Secondly, government forces insurance companies to pay for testing and procedures for everybody even if the patient doesn’t need it. When you sign up for a health care plan, you may not realize that you have government mandated access to drug and alcohol abuse counseling (even if you don’t use these substances), you have access to some questionable practices like acupuncture or other new age “treatments” (even if you happen to be reasonable enough to know they’re bullshit). You pay for it in your plan because government has forced it to be covered. The government continues to require more and more coverage no matter whether you need it / want it or not or how unlikely most of the population is to suffer from it. You’re plan may cover your abortion, even if you’re a man. And as insurance companies are required to cover more, the premium gets passed on to you.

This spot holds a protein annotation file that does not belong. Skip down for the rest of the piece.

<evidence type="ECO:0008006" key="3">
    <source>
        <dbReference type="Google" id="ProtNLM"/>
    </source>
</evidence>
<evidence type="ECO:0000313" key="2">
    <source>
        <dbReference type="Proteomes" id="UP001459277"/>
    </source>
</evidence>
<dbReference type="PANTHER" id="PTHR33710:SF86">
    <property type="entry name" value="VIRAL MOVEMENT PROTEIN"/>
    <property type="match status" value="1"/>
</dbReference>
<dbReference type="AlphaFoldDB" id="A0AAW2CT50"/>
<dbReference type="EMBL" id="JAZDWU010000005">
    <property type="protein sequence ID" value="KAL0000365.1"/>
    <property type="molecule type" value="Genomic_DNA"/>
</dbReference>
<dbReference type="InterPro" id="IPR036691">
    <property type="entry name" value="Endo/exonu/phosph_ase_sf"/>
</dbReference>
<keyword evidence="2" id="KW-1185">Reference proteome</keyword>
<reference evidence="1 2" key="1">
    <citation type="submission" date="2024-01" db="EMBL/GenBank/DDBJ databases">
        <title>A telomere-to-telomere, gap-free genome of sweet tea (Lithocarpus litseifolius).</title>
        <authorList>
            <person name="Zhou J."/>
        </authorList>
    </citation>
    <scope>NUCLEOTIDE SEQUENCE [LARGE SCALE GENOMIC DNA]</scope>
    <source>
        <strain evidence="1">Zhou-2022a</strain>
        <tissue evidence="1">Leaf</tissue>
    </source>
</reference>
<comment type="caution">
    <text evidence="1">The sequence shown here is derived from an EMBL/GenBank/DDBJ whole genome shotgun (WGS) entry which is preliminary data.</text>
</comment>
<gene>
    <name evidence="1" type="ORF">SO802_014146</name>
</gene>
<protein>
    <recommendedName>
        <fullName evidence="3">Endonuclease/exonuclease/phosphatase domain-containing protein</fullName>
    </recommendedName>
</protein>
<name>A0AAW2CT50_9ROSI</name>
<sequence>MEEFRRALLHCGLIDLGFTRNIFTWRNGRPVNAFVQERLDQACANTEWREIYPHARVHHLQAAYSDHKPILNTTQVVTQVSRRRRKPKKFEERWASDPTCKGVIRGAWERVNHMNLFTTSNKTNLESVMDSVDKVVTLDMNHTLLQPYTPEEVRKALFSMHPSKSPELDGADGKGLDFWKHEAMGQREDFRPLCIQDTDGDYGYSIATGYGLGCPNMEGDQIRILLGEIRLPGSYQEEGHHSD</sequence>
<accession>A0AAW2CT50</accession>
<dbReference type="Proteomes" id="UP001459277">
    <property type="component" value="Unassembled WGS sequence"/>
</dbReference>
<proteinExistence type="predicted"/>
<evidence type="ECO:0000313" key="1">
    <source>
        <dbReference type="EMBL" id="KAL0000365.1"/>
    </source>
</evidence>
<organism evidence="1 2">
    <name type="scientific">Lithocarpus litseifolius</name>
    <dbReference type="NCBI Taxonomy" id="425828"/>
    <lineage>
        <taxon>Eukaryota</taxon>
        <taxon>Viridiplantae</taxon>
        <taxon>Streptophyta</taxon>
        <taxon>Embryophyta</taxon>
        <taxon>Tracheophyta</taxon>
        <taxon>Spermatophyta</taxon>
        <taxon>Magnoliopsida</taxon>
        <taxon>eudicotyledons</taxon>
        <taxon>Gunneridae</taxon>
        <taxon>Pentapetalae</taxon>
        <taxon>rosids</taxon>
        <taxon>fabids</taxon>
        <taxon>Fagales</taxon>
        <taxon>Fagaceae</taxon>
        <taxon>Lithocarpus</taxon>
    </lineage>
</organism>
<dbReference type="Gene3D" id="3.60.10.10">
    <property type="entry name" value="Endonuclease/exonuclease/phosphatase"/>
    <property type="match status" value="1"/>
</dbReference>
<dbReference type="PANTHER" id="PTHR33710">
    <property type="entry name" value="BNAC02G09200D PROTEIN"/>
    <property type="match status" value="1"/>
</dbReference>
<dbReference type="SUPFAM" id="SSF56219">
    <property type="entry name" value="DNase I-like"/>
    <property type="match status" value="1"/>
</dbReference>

Thirdly, in the United States, we have the best equipment. Yes, the best machines to diagnose us and look inside us and find out what’s wrong. We have the best research centers and above all other country, we make the greatest advances in medicine. The best will always cost more than the mediocre so we can expect at least a higher cost than, say, your laptop or I-Pad. Only in a free society do we have these advances. It’s amazing we have come this far despite the regulations and controls by the government. Imagine where we’d be without them. (Hold that thought, we’re getting there). Note that there have been zero, zero, medical breakthroughs from oppressive governments like those in Afghanistan, Lybia or Lao People’s Democratic Republic. No one flies to these countries to seek cures. But people come to the United States from all over the world to treat their illnesses. Even privileged people who live in countries with celebrated socialized medicine seem to only give a wink and a smile to it because when they get sick, the come to the States. (2)